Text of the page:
The county has said that, should the cities exhaust the appeal of their lawsuit, it intends to pursue arrears.
In 2010, following a rash of scandals that left the area with the unfortunate nickname “Corruption County,” voters in each of the county’s cities overwhelmingly approved creation of the office, which provides oversight to local governments covering 13,000 employees and $7.5 billion in combined budgets.
Loxahatchee Groves’ contract with its town manager “did not align with the town charter and creates risks for the town,” the Palm Beach County Inspector General said Friday in an audit report that said it found more than $200,000 in questioned costs, and identified “deficiencies and compliance issues.”
The town, which turns 10 next month, contracts out all government services to a private firm.
Town Manager Bill Underwood did tell Inspector General John Carey, in a letter dated Tuesday, and included with the audit, that Carey’s office doesn’t understand well the concept of contracted municipal services. He said Carey’s report “cherry picks” selected documents.
The Village of Palm Springs skirted state law when it gave an audit contract to a West Palm Beach firm without first establishing an audit committee, the Palm Beach County Office of Inspector General said Wednesday morning in a report.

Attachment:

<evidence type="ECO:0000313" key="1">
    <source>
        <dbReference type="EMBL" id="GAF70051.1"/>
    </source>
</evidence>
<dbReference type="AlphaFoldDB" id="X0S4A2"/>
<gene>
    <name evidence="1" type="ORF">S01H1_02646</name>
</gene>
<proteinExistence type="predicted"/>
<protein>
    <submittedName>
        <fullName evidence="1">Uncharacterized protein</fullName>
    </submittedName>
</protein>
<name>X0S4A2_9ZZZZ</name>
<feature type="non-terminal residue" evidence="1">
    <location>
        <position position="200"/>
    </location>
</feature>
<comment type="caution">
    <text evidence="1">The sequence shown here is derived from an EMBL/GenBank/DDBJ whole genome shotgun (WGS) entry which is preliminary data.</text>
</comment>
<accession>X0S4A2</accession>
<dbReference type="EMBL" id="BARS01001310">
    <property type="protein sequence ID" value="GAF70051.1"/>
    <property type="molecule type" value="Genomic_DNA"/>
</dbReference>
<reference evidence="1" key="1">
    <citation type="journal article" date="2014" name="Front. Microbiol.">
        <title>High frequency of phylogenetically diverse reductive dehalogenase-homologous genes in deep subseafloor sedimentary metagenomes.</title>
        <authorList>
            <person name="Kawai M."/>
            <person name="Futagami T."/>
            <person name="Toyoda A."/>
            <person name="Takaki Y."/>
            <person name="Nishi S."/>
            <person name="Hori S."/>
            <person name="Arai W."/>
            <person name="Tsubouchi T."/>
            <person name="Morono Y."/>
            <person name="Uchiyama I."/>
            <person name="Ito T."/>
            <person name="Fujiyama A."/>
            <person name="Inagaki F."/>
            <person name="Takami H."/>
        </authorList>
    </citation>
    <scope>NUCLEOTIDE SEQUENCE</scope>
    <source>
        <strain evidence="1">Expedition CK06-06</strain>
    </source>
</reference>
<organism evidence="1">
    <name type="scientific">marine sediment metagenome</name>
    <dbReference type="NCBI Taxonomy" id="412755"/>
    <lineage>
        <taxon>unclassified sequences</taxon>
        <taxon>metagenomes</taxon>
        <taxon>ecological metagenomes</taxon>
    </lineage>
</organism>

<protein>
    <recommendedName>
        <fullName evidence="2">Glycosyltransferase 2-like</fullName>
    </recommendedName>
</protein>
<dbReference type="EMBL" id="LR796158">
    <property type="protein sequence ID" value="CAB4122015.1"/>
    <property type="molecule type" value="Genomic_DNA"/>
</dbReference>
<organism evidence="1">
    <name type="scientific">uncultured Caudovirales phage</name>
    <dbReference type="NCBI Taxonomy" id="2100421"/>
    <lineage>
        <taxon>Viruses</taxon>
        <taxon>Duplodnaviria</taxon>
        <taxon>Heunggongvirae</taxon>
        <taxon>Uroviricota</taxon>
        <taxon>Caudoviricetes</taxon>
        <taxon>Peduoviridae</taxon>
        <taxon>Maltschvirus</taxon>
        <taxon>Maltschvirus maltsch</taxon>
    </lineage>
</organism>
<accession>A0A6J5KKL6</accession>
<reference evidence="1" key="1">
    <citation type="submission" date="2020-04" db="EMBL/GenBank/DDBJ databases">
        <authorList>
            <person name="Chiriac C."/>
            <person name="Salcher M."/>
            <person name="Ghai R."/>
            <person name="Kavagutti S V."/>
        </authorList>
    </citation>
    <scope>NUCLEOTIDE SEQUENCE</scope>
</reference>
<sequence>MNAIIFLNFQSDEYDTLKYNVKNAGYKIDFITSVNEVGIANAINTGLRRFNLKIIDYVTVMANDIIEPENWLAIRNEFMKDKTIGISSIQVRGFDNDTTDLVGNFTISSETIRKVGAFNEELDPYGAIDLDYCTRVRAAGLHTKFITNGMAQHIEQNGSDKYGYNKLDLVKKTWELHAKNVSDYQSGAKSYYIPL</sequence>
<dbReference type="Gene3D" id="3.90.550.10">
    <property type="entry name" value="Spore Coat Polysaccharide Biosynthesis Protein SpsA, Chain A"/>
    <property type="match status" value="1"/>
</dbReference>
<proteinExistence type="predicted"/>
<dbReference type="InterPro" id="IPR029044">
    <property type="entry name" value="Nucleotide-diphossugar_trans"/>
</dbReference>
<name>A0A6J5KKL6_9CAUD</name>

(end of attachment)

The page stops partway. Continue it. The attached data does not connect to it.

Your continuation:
Inspector General John Carey said Wednesday, that the village manager selected the committee instead of the village council doing so at a public meeting. Also, the committee met in private and without notice, he said.
“It is all good intent. But they weren’t following the state statutes, which is very specific on the methods to do it,” Carey said.
Wednesday’s 19-page summary said Palm Springs later agreed to void its July 14 vote issuing the audit contract, then assembled a new audit committee July 28 and again awarded the contract to the same firm Sept. 8.
While the village technically violated state law, it “cured” its mistake, and so faces no further discipline, he said.
The Inspector General’s audit found “control weaknesses and operational areas that need improvement,” the agency said in a summary issued Wednesday.
It said the agency needed better oversight of its grants program, citing projects from the 2013 and 2014 budget years that in one case didn’t go to the lowest bidder and in two others had $30,000 in change orders that weren’t properly reviewed
The report said Economic Sustainability officials already have made some changes and will study the rest of the recommendations.
Palm Beach County’s Office of Inspector General fielded 536 contacts — 399 phone calls and 137 pieces of written correspondence — in the last six months, with 84 of those alleging wrongdoing, Inspector General John A. Carey said Thursday.
Of the 84, the office started investigations on three and referring a fourth to contract oversight, Carey said in his 6-month update to the county’s Inspector General Committee. The panel is comprised of the board of the county’s Commission on Ethics, plus State Attorney Dave Aronberg and Public Defender Carey Haughwout.
Carey said agencies targeted accepted each of the 16 recommendations his office made in the cases it investigated.
Carey said his office currently has nine open investigations. He did not elaborate.
Since the office was formed in 2010, Carey said, its staff of 22 has handled nearly 9,000 phone and written contacts.